Whacking Crepe Myrtles
Crepe myrtle is a reliable landscape accent with prolific blooming potential. Any wonder we see loads of them in central Texas? Unlike other plants, crepe myrtle trees bloom on new wood grown at the beginning of each year, not the previous years growth. It’s a good idea to prune in the fall, giving the plant lots of time to put on new branches and buds in the spring.
It’s common to see these trees uniformly “whacked” or pruned horizontally at an arbitrary level. A more successful method is to “top” the split ends and thin out vertical branches to the 8 or 9 strongest. This practice encourages a natural shape as the tree ages. Whacking will eventually result in thick, stubby base trunks with lots of stiff, straight upper branches. Take a look around when the leaves drop off in early fall and you’ll see what I’m describing.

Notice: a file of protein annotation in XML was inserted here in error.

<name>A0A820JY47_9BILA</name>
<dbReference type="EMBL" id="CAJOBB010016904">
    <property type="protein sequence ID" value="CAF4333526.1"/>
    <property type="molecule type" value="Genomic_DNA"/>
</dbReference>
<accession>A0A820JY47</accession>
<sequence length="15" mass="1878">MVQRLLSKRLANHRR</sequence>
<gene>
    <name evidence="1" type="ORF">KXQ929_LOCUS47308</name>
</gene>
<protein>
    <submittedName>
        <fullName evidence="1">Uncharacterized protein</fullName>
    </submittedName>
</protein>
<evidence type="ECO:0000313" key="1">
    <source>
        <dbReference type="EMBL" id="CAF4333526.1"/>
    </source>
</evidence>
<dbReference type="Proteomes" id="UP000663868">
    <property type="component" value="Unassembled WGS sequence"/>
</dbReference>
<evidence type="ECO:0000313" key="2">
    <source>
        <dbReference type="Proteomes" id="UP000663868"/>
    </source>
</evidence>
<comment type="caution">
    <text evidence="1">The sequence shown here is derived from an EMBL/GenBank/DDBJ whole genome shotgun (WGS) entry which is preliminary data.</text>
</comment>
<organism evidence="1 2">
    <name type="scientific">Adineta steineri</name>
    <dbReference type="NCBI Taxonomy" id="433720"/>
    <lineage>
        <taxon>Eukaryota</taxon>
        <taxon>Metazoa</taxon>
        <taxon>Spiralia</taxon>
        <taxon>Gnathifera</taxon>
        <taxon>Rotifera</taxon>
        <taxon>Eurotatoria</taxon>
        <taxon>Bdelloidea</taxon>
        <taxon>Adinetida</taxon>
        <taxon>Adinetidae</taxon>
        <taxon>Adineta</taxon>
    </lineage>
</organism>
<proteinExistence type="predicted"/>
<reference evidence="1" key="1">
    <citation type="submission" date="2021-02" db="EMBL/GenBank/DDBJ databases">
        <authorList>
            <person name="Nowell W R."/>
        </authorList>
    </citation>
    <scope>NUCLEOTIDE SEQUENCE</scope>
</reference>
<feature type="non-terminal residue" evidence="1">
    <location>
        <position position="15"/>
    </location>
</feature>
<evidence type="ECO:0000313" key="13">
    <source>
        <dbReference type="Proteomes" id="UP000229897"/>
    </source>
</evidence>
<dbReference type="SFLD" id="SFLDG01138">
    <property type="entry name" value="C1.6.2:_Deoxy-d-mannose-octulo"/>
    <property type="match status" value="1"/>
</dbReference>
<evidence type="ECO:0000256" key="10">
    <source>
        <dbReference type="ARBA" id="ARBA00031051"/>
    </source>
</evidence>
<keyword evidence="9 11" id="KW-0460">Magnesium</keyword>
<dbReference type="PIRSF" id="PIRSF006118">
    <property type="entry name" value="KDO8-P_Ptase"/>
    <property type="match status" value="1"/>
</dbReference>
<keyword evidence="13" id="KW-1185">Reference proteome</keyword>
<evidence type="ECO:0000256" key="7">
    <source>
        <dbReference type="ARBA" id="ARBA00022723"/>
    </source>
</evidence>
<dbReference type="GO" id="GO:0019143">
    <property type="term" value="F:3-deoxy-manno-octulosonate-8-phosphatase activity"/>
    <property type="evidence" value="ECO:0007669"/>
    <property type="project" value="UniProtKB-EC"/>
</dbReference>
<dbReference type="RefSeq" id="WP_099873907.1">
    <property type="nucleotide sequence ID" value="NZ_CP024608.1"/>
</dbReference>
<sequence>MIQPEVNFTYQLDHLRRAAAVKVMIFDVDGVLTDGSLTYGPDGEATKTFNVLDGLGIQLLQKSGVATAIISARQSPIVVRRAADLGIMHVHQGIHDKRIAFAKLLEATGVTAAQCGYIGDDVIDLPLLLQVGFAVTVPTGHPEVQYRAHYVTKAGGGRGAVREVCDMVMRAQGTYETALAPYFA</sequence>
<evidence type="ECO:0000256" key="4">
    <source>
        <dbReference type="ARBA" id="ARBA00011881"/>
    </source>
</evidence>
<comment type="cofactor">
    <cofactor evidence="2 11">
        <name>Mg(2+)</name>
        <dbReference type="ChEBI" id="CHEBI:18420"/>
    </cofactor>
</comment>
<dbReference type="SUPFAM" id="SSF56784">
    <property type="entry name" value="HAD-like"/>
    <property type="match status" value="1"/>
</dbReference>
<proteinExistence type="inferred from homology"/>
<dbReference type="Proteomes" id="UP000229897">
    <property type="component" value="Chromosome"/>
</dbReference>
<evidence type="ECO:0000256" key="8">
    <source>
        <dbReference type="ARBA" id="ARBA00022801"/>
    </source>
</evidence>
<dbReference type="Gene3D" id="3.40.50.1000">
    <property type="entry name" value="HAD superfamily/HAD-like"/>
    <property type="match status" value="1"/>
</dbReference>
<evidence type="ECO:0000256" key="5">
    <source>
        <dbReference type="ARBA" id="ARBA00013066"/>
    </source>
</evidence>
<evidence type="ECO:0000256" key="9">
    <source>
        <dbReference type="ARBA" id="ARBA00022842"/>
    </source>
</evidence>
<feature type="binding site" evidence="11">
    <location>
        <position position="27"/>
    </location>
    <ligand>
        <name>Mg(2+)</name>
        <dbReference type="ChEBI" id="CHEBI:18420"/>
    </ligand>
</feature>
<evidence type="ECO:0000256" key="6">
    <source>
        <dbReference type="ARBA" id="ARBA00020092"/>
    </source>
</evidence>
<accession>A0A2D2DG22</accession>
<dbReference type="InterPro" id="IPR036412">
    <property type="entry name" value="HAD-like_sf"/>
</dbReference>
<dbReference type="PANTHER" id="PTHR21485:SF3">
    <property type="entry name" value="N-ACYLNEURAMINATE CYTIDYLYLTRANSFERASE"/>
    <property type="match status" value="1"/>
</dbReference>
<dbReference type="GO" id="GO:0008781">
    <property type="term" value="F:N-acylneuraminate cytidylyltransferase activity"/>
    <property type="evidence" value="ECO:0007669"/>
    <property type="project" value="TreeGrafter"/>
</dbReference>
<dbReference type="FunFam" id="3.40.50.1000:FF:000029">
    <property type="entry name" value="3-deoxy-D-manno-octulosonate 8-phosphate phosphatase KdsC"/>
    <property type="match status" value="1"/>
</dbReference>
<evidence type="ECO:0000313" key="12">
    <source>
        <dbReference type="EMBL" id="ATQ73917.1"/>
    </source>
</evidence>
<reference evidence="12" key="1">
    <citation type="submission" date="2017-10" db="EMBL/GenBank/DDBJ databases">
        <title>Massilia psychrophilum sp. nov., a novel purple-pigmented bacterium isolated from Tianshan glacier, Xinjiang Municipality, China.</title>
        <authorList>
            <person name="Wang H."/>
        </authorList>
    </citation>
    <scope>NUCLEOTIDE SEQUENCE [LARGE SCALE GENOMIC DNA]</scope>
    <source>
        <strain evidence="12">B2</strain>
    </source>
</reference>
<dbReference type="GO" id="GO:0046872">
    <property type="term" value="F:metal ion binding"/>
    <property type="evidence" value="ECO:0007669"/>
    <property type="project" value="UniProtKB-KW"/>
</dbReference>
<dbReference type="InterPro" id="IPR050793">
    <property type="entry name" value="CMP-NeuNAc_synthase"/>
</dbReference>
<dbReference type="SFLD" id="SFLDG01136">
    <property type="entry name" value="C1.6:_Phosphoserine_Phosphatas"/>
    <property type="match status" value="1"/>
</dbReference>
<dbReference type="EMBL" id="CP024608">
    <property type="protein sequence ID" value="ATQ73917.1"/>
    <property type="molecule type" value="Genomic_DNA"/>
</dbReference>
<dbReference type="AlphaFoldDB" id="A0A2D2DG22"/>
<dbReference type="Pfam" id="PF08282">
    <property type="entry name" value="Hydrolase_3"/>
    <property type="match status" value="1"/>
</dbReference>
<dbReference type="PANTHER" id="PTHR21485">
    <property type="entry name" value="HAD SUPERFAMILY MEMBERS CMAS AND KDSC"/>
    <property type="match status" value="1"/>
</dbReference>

The real magic for forcing blooms is to fertilize every two weeks during the growing season. They will respond so well you’ll be overwhelmed with the results!